Major Causes of Respiratory Acidosis and Alkalosis

Respiratory acidosis Lung disorders, such as emphysema, chronic bronchitis, severe asthma, pneumonia, or pulmonary edema Sleep-disordered breathing Diseases of the nerves or muscles of the chest that impair breathing, such as Guillain-Barré syndrome or amyotrophic lateral sclerosis Overdose of drugs such as alcohol, opioids, and strong sedatives Respiratory alkalosis Anxiety Aspirin Some Trade Names ECOTRIN ASPERGUM overdose (early stages) Fever Low levels of oxygen in the blood Pain

Symptoms

People with mild metabolic acidosis may have no symptoms but usually experience nausea, vomiting, and fatigue. Breathing becomes deeper and slightly faster (as the body tries to correct the acidosis by expelling more carbon dioxide). As the acidosis worsens, people begin to feel extremely weak and drowsy and may feel confused and increasingly nauseated. Eventually, blood pressure can fall, leading to shock, coma, and death.

The first symptoms of respiratory acidosis may be headache and drowsiness. Drowsiness may progress to stupor and coma. Stupor and coma can develop within moments if breathing stops or is severely impaired, or over hours if breathing is less dramatically impaired.

Diagnosis

The diagnosis of acidosis generally requires the measurement of blood pH in a sample of arterial blood, usually taken from the radial artery in the wrist. Arterial blood is used because venous blood contains high levels of bicarbonate and thus is generally not as accurate a measure of the body's pH status.

To learn more about the cause of the acidosis, doctors also measure the levels of carbon dioxide and bicarbonate in the blood. Additional blood tests may be done to help determine the cause.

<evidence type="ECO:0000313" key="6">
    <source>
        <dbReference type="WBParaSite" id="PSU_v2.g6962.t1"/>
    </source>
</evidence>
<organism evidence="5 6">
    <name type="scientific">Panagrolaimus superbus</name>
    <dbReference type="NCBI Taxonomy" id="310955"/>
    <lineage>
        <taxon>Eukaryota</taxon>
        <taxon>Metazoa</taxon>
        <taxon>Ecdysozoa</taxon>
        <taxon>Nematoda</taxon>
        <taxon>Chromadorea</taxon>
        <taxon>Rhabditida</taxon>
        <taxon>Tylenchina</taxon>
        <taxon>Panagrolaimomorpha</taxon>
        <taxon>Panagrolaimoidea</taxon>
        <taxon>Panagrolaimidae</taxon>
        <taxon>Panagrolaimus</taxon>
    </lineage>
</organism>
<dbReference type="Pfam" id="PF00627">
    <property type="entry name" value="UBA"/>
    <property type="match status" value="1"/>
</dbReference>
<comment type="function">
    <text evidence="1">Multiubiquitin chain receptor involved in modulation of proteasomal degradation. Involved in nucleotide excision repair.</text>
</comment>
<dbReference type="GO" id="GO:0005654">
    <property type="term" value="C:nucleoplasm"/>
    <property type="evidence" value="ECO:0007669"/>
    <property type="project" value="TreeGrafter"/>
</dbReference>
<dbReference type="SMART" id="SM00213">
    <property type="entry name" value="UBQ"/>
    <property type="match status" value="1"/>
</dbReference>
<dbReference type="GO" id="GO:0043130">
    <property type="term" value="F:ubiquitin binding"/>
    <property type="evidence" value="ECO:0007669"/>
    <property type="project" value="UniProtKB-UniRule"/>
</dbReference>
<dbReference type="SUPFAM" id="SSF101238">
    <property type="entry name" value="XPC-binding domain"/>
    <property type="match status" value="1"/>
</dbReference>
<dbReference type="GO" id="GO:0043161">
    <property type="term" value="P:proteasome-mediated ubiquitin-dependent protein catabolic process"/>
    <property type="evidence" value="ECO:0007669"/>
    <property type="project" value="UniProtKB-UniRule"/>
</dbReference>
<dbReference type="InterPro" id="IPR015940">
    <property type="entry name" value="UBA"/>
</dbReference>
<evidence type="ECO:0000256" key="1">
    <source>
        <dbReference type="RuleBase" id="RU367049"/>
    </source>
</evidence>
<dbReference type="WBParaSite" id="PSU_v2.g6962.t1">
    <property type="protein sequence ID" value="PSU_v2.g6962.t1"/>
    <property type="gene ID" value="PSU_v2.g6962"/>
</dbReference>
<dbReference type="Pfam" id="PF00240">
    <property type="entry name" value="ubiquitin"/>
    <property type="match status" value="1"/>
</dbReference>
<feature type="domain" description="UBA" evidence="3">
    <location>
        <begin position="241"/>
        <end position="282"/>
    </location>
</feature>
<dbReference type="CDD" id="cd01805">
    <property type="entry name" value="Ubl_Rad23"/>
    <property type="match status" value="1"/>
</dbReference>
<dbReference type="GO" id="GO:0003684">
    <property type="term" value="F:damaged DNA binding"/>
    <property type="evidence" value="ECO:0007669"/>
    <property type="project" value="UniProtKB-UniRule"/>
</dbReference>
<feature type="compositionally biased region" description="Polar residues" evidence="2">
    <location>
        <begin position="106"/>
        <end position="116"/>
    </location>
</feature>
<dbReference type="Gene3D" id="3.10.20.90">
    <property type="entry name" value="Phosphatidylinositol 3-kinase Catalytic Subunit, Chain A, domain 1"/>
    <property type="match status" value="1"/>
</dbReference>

Treatment

The treatment of metabolic acidosis depends primarily on the cause. For instance, treatment may be needed to control diabetes with insulin Some Trade Names HUMULIN NOVOLIN or to remove the toxic substance from the blood in cases of poisoning.

The treatment of respiratory acidosis aims at improving the function of the lungs. Drugs that open the airways (bronchodilators, such as albuterol Some Trade Names PROVENTIL VENTOLIN ) may help people who have lung diseases such as asthma and emphysema. People who have severely impaired breathing or lung function, for whatever reason, may need mechanical ventilation to aid breathing (see Respiratory Failure and Acute Respiratory Distress Syndrome: Acute Respiratory Distress Syndrome (ARDS) ).

Acidosis may also be treated directly. If the acidosis is mild, the administration of intravenous fluids may be all that is needed. Rarely, when acidosis is very severe, bicarbonate may be given intravenously. However, bicarbonate provides only temporary relief and may cause harm—for instance, by overloading the body with sodium and water.

Last full review/revision July 2008 by James L. Lewis, III, MD

Source: The Merck Manual Home Edition